By Emma Silvers
By Gary Moskowitz
By Alee Karim
By Ian S. Port
By Ian S. Port
By Derek Opperman
By Emma Silvers
By Alee Karim
We've had some things to celebrate of late: Barack Obama in the White House come January; a dose of summer heat hit in the middle of November. Literally and metaphorically, sunshine is suddenly poking out from the gray news clouds (the financial crisis, Prop. 8 homophobia, rumors of a Led Zeppelin "reunion tour" without Robert Plant).
To remain ensconced on this positive trip, I suggest fanning your eardrums with the balmy electro tunes of Windsurf, a recent favorite of mine. The hotly tipped local duo is a partnership between Daniel Judd (aka Sorcerer) and Sam Grawe (aka Hatchback) that blurs four-on-the-floor history with a hang-ten attitude; the results are dreamy in every sense of the word.
The pair's newly released debut, Coastlines, evokes the carefree surf 'n' sand lifestyle its title suggests, with echoing synths, dubby basslines, and lush songs that stretch out to luxurious lengths. The music technically orbits the "cosmic disco" cluster – laid-back dance music that spaces out, yet stays tethered to the DJ booth. That's in part because Coastlines was released on the Internasjonal label, run by Norway's Prins Thomas – a respected name in the cosmic disco scene.
Grawe claims Coastlines isn't club-tailored ("It just might be an album for people whose record collections top the 2,000 mark," he quips) but I beg to differ. "Light as Daylight" opens with a kicky disco guitar riff on repeat, upon which moody keyboard ephemera are stacked. The languid New Romantic vocals are the only detractor, as they steer an eclectic song too quickly toward a dated '80s pop niche. "Pocket Check" was inspired by Windsurf buddies Broker/Dealer's club night, and it'd fly just as well from the turntables as it does from headphones. The track is on continual bloom, with percolating synths intersecting ambient backgrounds before the track opens into a stoned Saturday Night Fever shuffle. "We wanted to capture that late-night feeling of fantasy," Judd says of the song, "and to bring techno to a place where it met up with the soft rock sounds we love."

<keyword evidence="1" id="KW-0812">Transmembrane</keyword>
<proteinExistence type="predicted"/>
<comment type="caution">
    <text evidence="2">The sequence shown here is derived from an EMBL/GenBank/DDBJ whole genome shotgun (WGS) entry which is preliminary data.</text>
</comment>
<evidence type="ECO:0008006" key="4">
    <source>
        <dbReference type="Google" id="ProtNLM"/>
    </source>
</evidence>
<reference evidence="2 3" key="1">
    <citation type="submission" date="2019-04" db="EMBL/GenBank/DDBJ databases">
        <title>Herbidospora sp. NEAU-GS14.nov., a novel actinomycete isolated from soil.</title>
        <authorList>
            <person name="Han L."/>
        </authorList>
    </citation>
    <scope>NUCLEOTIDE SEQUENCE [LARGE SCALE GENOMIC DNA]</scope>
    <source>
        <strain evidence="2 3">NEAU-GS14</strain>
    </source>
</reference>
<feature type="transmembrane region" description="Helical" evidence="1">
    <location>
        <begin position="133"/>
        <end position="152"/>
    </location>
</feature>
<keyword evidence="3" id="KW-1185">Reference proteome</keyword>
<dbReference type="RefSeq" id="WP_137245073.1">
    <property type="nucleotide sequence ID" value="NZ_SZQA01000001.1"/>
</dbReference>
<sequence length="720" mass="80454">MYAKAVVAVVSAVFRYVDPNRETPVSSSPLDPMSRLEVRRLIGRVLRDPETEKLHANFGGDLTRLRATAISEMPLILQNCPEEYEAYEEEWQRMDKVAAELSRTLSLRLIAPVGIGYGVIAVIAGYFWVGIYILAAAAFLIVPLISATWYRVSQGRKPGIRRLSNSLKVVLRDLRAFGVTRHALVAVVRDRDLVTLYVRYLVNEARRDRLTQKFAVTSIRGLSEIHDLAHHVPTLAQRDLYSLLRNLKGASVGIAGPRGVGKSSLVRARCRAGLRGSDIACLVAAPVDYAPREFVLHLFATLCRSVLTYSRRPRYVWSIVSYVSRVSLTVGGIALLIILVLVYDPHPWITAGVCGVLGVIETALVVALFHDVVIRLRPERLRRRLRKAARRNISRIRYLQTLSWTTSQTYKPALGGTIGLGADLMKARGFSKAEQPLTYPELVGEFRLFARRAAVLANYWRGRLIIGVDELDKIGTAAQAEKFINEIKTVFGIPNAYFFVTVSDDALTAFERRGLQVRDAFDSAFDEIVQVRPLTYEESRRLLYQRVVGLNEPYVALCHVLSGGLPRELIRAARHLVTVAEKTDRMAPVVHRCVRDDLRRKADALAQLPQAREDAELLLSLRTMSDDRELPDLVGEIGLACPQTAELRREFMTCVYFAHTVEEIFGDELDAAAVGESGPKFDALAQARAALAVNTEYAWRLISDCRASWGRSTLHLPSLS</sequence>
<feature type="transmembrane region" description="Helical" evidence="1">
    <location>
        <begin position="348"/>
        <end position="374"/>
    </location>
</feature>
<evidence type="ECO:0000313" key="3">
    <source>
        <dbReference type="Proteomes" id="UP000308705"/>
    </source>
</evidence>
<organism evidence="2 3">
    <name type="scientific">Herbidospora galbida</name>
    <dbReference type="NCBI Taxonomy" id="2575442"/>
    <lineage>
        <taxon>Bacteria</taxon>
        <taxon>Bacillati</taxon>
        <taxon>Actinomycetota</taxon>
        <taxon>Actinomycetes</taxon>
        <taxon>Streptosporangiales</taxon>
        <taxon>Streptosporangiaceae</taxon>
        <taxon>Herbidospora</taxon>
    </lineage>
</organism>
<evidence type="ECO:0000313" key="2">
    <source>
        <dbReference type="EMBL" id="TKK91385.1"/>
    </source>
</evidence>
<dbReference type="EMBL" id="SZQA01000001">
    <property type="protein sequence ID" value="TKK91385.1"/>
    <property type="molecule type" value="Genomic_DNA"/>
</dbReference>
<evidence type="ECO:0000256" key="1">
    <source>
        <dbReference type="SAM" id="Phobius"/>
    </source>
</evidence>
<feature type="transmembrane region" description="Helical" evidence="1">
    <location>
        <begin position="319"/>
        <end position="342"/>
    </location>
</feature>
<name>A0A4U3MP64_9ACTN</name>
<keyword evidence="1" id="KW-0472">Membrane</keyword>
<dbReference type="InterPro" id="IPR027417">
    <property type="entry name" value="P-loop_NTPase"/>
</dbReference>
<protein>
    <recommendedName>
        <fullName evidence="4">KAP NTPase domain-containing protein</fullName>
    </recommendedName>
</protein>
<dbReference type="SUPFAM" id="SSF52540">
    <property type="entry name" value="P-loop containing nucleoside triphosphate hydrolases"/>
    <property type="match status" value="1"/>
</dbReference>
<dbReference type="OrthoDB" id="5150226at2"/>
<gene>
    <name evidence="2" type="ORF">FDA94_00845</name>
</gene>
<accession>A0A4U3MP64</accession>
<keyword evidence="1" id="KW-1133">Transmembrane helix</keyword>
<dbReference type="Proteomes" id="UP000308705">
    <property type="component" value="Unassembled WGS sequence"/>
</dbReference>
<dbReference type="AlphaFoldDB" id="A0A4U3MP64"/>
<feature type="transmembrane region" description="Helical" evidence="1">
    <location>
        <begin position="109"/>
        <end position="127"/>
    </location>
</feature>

Soft is definitely the texture underlining much of Coastline, including its gorgeous coda, "Crystal Neon," which escapes the dancefloor to float in pools of pastel synths and the sounds of strummed harps, cascading glockenspiel, and subterranean horns. It's a magical instrumental, detailed by lift-off effects that keep your head in a celestial space throughout — like an old Alice Coltrane number laced with computerized birds and an '80s drum machine beat. Grawe explains that the idea behind the song was to take listeners on a journey, an experience he came to appreciate as a high school kid fascinated by prog rock and rock operas. He also wanted to flirt with New Age music without getting all "Windham Hill" about it. Rather, the concept was to generate a free, hazy feeling. "There's just a sort of slow, subtle evolution," he says, "like when you are watching the sun set and you barely notice that the sun itself has fallen below the horizon."
That idyllic, watch-the-sky-shift vibe is evoked throughout Coastlines right down to the CD booklet, which features snapshots of Judd and Grawe in Hawaii and Mexico. "We have made some of our best tracks right after returning from vacation," Grawe says. "If you've been, say, on a beach in Mexico surfing and eating tacos for a week ... you're going to be inspired." There's an air of leisure that resists the typical lounge kitsch. Rather, Windsurf conducts a sonic tour through what Judd describes as "tropical pop sounds of the '70s" as well as the "breezier side" of music from Japan, Germany, and Jamaica. Or, as Grawe tags it, the record is the sound of "imaginary beach discos" and "bonfire bongo jams."
Don't expect Windsurf to land from the cosmos and turn into a live act any time soon. With the complex mix of dollar-vinyl beat samples and live instrumentation that comprise Coastlines, Grawe admits they haven't mastered the in-person performance yet. "It would take a nine-piece band, I think," he says. But in the meantime, they are plenty busy, with Judd working on a new album under his Sorcerer moniker and Grawe turning out Hatchback remixes for artists from Japan to Sweden.
Regardless of how you come to visit it, though, Windsurf's astral plane is pretty sublime.